FBI Cleveland
Special Agent Vicki Anderson-Gregg
(216) 522-1400
March 22, 2021

FBI Cleveland Division Warns of Financial Scams

The Cleveland Division of the FBI is issuing a warning not to fall victim to scams demanding money. Various scams are occurring in our community and the FBI is advising the public these are not legitimate. It is difficult for law enforcement to determine the original source of these scams as most originate overseas. Therefore, the best intervention is prevention, don’t be a victim.

Recently the Cleveland Division of the FBI has received calls from victims reporting the following occurrences:

  • One elderly female wire transferred an approximate total of $173,000 over three-months in a lottery scam. The elderly female was promised a prize of $2.5 million and an added bonus of a 2019 Mercedes.
  • Another individual, a physician, received a call stating that the Department of Justice was suspending his medical license as numerous prescriptions were discovered with his name on them as the prescribing physician. The physician was sent faxes with Department of Justice logos entitled, “Federal Bond and Protocol Agreement” and that his bank accounts were comprised by drug traffickers. The physician complied with the demands to pay the fine and provided a total of approximately $188,000.
  • Scammers have represented themselves as FBI employees trying to help. In one instance, a lady received a pop up on her computer and was advised to call a tech support phone number. The lady called and was advised she was speaking to an FBI “cyber encryption” specialist and she needed to secure her money in cyber vaults. The victim tried to wire money to the scammers, her bank was suspicious and rejected the wire transfer request. She then tried to send the money via UPS, the store returned the package to her. The bank and UPS store both notified police.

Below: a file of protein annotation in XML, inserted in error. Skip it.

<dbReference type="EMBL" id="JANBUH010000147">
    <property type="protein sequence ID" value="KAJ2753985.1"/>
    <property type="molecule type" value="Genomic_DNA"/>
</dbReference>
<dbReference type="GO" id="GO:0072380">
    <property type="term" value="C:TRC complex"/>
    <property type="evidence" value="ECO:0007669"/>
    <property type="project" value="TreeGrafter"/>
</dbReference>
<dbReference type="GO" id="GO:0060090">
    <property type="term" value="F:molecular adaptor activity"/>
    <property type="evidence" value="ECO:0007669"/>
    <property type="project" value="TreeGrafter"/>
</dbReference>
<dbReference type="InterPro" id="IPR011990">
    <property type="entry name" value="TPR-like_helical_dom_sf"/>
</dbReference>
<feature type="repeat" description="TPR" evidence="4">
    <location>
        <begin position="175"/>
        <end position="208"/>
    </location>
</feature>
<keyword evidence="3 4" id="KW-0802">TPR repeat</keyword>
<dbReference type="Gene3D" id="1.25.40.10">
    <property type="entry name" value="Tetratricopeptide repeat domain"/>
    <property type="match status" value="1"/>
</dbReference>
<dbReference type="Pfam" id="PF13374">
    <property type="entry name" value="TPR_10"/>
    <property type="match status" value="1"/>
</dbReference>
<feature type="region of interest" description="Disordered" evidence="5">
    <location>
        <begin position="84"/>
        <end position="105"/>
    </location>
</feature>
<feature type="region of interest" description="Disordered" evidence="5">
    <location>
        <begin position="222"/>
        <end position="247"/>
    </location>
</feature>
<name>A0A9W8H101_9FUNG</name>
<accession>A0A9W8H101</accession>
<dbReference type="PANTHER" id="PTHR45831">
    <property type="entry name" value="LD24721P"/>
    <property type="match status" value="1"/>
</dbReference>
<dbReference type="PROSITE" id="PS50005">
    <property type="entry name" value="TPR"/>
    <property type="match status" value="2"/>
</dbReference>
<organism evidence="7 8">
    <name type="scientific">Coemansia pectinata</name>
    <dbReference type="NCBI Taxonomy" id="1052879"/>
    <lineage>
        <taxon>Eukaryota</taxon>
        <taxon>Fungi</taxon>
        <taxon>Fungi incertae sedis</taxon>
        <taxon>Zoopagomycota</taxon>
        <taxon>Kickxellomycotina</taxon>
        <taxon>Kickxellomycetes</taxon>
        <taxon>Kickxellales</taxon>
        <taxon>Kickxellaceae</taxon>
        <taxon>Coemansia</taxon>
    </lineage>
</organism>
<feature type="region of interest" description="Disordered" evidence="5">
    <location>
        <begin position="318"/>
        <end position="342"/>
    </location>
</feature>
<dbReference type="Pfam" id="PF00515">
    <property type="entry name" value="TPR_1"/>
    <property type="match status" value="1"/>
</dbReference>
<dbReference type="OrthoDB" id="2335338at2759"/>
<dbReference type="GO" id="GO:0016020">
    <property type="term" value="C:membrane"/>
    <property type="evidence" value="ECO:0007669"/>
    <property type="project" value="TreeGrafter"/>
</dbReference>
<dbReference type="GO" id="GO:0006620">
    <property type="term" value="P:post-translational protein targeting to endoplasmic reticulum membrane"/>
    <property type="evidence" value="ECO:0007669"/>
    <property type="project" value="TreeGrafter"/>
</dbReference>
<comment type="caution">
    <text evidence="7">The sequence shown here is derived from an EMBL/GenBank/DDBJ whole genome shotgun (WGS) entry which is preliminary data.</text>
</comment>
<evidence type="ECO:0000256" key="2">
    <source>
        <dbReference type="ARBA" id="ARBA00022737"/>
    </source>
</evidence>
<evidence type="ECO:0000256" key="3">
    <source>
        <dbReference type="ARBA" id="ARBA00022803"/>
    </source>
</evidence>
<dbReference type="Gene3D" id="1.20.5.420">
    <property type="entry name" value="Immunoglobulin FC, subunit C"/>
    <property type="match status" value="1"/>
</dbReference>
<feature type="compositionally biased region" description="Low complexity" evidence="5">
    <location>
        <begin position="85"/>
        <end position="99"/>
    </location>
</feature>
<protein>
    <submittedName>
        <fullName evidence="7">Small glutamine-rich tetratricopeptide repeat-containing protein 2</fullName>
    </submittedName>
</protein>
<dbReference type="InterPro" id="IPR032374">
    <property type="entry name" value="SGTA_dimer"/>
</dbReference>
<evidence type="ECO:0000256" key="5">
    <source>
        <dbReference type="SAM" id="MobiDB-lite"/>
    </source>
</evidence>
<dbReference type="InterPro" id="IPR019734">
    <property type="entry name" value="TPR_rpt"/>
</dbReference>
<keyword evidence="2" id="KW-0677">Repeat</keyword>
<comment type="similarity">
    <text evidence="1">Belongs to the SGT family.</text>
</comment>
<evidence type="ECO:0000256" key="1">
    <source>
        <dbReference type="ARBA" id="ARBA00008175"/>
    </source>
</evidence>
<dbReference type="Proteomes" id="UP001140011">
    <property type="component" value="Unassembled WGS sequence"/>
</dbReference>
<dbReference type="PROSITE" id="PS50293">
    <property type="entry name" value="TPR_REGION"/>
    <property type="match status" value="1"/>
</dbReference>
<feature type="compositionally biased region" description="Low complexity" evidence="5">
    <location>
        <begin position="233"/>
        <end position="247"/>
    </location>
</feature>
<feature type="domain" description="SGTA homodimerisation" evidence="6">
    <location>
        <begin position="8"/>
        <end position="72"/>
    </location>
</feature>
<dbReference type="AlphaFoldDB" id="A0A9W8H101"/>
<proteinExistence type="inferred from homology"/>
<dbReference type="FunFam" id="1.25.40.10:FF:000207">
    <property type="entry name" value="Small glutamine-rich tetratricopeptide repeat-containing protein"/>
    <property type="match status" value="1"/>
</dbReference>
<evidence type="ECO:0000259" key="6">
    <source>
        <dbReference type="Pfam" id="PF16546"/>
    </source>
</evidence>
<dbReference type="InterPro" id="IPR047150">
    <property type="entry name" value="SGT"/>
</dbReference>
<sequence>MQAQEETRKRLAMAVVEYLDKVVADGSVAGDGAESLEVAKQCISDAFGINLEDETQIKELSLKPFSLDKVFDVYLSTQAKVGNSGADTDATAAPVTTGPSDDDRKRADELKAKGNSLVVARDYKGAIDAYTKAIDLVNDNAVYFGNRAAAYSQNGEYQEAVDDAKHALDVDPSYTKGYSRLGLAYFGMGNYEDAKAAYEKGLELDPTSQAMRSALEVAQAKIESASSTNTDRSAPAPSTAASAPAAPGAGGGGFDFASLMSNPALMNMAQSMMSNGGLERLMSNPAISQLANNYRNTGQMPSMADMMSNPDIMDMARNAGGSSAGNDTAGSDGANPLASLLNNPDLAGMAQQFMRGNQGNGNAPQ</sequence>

• In the last few days scammers have been convincing their “potential victims” that their bank accounts have been compromised, therefore, they should liquidate their bank accounts and send all of their funds to a new financial account for safe keeping.
  • One individual, an FBI employee, received a voice-mail from the Social Security Administration indicating the individual would be arrested if they did not return the phone call and pay the fine.

No matter the story behind the scam, individuals need to be cautious with phone, computer, and mail solicitations demanding money. If the individual receives a “cold” call/ pop up demanding money for fines, for safe keeping, threats of arrest, etc. individuals should not respond hastily. Most scammers express an urgency to resolve the matter and demand money be sent right away. Some individuals have provided money via wire transfer, while others have placed cash in the U.S. mail.

Individuals need to understand government agencies WILL NOT telephone an individual demanding money be wired or cash placed in the mail to pay fines.

Lottery winnings do not involve paying money first in order to collect your prize.

Individuals receiving these types of solicitations demanding money should discuss the occurrence with a trusted family member or friend, look the agency up online, obtain an actual phone number for the agency, call the agency and report the call/pop up received. Report any suspicious solicitations online at www.ic3.gov.

It is imperative that we raise awareness to these types of scams to our family members, friends, elderly neighbors, and community members. The best approach is avoidance of becoming a victim. It is extremely difficult, if not impossible, for law enforcement to retrieve the funds once they have been sent. Do not be a victim in the first place.

Any questions regarding this press release should be directed to SA Vicki Anderson at vagregg@fbi.gov or 216-522-1400.